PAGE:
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Hymenoptera venom allergy is known to cause life-threatening and sometimes fatal IgE-mediated anaphylactic reactions in allergic individuals. About 30-50% of patients with insect venom allergy have IgE antibodies that react with both honeybee and yellow jacket venom. Apart from true double sensitisation, IgE against cross-reactive carbohydrate determinants (CCD) are the most frequent cause of multiple reactivities severely hampering the diagnosis and design of therapeutic strategies by clinically irrelevant test results. In this study we addressed allergenic cross-reactivity using a recombinant approach by employing cell lines with variant capacities of alpha-1,3-core fucosylation. The venom hyaluronidases, supposed major allergens implicated in cross-reactivity phenomena, from honeybee (Api m 2) and yellow jacket (Ves v 2a and its putative isoform Ves v 2b) as well as the human alpha-2HS-glycoprotein as control, were produced in different insect cell lines. In stark contrast to production in Trichoplusia ni (HighFive) cells, alpha-1,3-core fucosylation was absent or immunologically negligible after production in Spodoptera frugiperda (Sf9) cells. Consistently, co-expression of honeybee alpha-1,3-fucosyltransferase in Sf9 cells resulted in the reconstitution of CCD reactivity. Re-evaluation of differentially fucosylated hyaluronidases by screening of individual venom-sensitised sera emphasised the allergenic relevance of Api m 2 beyond its carbohydrate epitopes. In contrast, the vespid hyaluronidases, for which a predominance of Ves v 2b could be shown, exhibited pronounced and primary carbohydrate reactivity rendering their relevance in the context of allergy questionable. These findings show that the use of recombinant molecules devoid of CCDs represents a novel strategy with major implications for diagnostic and therapeutic approaches.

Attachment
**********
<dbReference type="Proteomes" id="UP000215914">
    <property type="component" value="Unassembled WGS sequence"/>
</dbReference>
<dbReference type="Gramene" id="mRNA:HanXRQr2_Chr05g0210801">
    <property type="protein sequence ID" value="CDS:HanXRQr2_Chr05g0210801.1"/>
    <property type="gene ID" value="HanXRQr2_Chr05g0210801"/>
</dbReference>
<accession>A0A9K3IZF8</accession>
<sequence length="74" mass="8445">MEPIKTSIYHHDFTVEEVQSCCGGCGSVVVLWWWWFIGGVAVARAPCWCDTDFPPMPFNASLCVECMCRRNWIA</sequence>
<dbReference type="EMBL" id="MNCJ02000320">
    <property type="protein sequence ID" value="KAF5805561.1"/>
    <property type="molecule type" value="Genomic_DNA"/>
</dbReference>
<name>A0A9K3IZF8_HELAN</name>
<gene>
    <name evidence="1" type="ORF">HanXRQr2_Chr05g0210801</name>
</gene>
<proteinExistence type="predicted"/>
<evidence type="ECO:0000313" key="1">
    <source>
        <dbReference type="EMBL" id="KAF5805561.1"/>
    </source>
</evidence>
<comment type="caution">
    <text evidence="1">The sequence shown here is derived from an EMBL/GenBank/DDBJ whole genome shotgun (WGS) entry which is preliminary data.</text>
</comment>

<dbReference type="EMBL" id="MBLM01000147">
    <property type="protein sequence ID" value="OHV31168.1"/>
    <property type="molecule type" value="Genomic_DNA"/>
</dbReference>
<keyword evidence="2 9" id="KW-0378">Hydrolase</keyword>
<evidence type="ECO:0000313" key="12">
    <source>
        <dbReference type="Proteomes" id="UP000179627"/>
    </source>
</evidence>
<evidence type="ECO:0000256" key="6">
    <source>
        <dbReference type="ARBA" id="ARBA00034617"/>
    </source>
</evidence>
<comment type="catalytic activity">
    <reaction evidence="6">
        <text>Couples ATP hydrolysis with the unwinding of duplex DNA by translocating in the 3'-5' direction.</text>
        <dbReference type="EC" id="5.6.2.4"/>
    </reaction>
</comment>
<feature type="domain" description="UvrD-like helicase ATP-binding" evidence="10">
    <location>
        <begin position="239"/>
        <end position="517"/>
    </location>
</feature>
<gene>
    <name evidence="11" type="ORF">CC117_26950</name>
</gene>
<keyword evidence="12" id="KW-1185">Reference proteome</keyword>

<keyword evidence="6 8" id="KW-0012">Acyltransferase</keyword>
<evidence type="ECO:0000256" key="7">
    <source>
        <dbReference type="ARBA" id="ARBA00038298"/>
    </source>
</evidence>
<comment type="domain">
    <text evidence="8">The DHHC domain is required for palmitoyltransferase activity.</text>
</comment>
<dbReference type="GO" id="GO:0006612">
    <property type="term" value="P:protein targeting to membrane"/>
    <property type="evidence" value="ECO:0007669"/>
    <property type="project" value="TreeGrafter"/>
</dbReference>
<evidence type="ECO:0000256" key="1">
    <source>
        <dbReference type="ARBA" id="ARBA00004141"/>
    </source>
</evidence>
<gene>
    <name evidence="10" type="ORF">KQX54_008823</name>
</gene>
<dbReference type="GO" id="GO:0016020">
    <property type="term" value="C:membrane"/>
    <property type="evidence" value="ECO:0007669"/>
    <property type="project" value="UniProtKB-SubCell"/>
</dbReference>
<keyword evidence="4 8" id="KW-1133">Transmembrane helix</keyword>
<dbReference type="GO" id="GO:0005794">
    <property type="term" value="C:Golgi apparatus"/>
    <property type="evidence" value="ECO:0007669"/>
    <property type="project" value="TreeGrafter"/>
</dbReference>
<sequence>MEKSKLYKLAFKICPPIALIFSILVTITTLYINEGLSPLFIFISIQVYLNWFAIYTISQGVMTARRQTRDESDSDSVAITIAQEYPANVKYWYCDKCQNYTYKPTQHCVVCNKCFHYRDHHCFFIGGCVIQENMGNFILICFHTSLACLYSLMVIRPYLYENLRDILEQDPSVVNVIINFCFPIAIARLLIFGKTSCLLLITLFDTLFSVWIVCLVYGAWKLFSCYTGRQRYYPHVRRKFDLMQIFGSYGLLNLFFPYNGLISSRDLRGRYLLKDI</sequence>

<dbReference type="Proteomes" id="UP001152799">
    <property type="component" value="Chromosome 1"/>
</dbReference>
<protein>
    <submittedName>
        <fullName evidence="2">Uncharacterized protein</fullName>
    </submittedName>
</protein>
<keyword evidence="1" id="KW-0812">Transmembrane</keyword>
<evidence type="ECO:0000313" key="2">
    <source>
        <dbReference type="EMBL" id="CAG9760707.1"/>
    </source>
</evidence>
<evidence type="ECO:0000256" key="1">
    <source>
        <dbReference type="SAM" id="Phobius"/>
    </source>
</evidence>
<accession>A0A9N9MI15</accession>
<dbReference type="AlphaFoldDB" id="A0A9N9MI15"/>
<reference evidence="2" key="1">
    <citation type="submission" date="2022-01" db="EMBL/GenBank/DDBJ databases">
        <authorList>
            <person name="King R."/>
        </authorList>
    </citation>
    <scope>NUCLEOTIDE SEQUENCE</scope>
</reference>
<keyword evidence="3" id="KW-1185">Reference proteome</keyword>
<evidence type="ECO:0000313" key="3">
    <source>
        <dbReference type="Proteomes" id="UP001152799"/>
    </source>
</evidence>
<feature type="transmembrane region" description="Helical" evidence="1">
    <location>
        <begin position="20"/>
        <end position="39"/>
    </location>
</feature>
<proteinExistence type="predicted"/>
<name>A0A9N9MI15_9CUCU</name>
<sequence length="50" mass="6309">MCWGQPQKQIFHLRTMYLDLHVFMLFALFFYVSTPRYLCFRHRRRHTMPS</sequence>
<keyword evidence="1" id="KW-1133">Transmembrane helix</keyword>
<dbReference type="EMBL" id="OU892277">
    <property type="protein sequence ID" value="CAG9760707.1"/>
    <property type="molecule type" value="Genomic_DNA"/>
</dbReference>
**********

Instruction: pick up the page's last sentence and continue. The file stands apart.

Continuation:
Original publication

DOI

10.1016/j.molimm.2009.10.005

Type

Journal article

Journal

Molecular immunology

Publication Date

01/2010

Volume

47

Pages

799 - 808

Addresses

Institute of Biochemistry and Molecular Biology, University of Hamburg, Hamburg, Germany.

Keywords

Cell Line, Subcellular Fractions, Animals, Humans, Hypersensitivity, Hyaluronoglucosaminidase, Fucosyltransferases, Carbohydrates, Fucose, Blood Proteins, Immunoglobulin E, Recombinant Proteins, Bee Venoms, Wasp Venoms, Immunoblotting, Enzyme-Linked Immunosorbent Assay, Immunization, Electrophoresis, Polyacrylamide Gel, Cloning, Molecular, Cross Reactions, Phenotype, alpha-2-HS-Glycoprotein